Launched on 2 June 2003, after a six-month cruise at an average speed of about 10 kilometres per second and covering a distance of about 400 million kilometres, ESAs Mars Express will arrive at Mars on Christmas Day.
After a very complicated and challenging series of operations during the night of 24/25 December 2003, the probe will be injected into an elliptical orbit near the poles of the Red Planet, while the Beagle 2 lander – released from the mother craft six days earlier – is expected to touchdown on the surface of Mars.
The exciting event can be followed at ESAs European Space Operations Centre (ESOC) in Darmstadt, Germany, on Thursday, 25 December, from 01:30 to 14:00 , together with the mission managers, the operation teams, scientists and top ESA management, including ESAs Director-General Jean-Jacques Dordain, ESA’s Director of Science David Southwood and ESAs Director of Technical and Operational Support Gaele Winters. The highlights of the night will also be webcast over the internet at http://mars.esa.int.
Franco Bonacina | ESA
Water without windows: Capturing water vapor inside an electron microscope
13.12.2017 | Okinawa Institute of Science and Technology (OIST) Graduate University
Columbia engineers create artificial graphene in a nanofabricated semiconductor structure
13.12.2017 | Columbia University School of Engineering and Applied Science
MPQ scientists achieve long storage times for photonic quantum bits which break the lower bound for direct teleportation in a global quantum network.
Concerning the development of quantum memories for the realization of global quantum networks, scientists of the Quantum Dynamics Division led by Professor...
Researchers have developed a water cloaking concept based on electromagnetic forces that could eliminate an object's wake, greatly reducing its drag while...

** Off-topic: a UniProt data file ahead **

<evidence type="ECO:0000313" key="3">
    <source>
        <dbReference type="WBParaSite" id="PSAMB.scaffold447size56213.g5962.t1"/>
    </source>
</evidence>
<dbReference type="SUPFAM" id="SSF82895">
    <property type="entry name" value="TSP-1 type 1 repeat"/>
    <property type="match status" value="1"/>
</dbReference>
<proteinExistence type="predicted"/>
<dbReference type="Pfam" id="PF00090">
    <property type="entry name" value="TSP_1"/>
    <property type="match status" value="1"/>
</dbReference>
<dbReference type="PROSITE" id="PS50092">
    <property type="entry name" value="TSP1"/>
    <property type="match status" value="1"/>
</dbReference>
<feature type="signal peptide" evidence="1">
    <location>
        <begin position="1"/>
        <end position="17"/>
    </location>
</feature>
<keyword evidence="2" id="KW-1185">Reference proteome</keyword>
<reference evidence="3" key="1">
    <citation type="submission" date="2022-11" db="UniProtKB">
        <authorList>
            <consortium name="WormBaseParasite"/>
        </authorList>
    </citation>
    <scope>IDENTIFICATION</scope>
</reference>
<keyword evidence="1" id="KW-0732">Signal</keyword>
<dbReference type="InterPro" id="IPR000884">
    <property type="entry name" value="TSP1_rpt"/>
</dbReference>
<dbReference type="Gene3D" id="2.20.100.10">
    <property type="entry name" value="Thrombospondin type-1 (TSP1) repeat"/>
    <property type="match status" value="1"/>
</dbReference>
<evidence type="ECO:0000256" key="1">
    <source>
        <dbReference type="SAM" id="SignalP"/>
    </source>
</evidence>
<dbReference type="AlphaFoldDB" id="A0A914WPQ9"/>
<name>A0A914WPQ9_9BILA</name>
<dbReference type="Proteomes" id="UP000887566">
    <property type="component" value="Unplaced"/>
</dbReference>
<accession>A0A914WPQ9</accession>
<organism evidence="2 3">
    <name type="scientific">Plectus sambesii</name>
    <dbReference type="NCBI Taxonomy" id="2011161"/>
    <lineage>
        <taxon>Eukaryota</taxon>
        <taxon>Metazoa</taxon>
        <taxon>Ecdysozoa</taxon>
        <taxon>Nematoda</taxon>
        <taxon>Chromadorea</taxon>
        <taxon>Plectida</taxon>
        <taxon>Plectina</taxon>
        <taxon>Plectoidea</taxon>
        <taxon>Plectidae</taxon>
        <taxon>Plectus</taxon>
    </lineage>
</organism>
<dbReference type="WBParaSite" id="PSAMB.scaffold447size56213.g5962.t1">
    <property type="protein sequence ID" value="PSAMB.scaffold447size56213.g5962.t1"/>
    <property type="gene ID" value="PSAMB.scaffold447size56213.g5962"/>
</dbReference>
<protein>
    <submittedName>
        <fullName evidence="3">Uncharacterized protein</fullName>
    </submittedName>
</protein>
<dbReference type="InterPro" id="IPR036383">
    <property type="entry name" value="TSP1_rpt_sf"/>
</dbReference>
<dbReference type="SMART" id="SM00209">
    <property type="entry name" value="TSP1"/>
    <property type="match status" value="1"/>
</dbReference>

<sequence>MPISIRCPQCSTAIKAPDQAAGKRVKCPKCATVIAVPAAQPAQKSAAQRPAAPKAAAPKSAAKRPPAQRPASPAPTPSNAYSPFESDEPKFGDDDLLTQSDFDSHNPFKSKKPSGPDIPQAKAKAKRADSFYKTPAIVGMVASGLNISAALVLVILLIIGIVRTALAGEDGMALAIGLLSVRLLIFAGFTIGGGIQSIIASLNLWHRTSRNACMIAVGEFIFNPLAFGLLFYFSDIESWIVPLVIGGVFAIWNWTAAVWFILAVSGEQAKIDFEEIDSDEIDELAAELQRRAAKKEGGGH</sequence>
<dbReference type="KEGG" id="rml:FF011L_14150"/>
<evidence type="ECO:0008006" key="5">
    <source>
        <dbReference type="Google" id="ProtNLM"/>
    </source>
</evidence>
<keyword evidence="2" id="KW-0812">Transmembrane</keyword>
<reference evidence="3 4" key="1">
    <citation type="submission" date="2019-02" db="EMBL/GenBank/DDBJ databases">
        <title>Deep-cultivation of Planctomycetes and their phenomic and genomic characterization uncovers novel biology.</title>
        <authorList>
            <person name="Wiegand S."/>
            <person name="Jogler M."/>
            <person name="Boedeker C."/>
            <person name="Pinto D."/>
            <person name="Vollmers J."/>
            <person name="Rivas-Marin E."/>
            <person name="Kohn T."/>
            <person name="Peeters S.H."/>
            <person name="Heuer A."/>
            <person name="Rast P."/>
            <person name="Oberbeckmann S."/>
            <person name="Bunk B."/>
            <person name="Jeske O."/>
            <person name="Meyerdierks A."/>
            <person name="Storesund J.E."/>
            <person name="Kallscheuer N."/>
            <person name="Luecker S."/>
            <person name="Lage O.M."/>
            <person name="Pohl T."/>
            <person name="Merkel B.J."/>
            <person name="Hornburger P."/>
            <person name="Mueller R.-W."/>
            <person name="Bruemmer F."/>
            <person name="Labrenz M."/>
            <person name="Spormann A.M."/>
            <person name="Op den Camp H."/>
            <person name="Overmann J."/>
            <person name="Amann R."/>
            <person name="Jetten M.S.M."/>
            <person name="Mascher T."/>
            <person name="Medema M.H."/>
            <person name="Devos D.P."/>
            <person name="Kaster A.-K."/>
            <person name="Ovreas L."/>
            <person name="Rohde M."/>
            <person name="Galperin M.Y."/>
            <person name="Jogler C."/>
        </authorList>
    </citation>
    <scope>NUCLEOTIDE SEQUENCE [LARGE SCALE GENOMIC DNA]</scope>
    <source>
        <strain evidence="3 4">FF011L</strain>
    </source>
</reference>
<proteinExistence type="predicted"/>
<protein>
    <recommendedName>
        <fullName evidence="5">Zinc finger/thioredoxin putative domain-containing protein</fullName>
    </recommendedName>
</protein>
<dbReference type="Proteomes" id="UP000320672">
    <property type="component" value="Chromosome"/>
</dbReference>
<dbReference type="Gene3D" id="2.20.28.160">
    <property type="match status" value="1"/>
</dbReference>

Tiny pores at a cell's entryway act as miniature bouncers, letting in some electrically charged atoms--ions--but blocking others. Operating as exquisitely sensitive filters, these "ion channels" play a critical role in biological functions such as muscle contraction and the firing of brain cells.
To rapidly transport the right ions through the cell membrane, the tiny channels rely on a complex interplay between the ions and surrounding molecules,...
The miniaturization of the current technology of storage media is hindered by fundamental limits of quantum mechanics. A new approach consists in using so-called spin-crossover molecules as the smallest possible storage unit. Similar to normal hard drives, these special molecules can save information via their magnetic state. A research team from Kiel University has now managed to successfully place a new class of spin-crossover molecules onto a surface and to improve the molecule’s storage capacity. The storage density of conventional hard drives could therefore theoretically be increased by more than one hundred fold. The study has been published in the scientific journal Nano Letters.
Over the past few years, the building blocks of storage media have gotten ever smaller. But further miniaturization of the current technology is hindered by...
With innovative experiments, researchers at the Helmholtz-Zentrums Geesthacht and the Technical University Hamburg unravel why tiny metallic structures are extremely strong
Light-weight and simultaneously strong – porous metallic nanomaterials promise interesting applications as, for instance, for future aeroplanes with enhanced...
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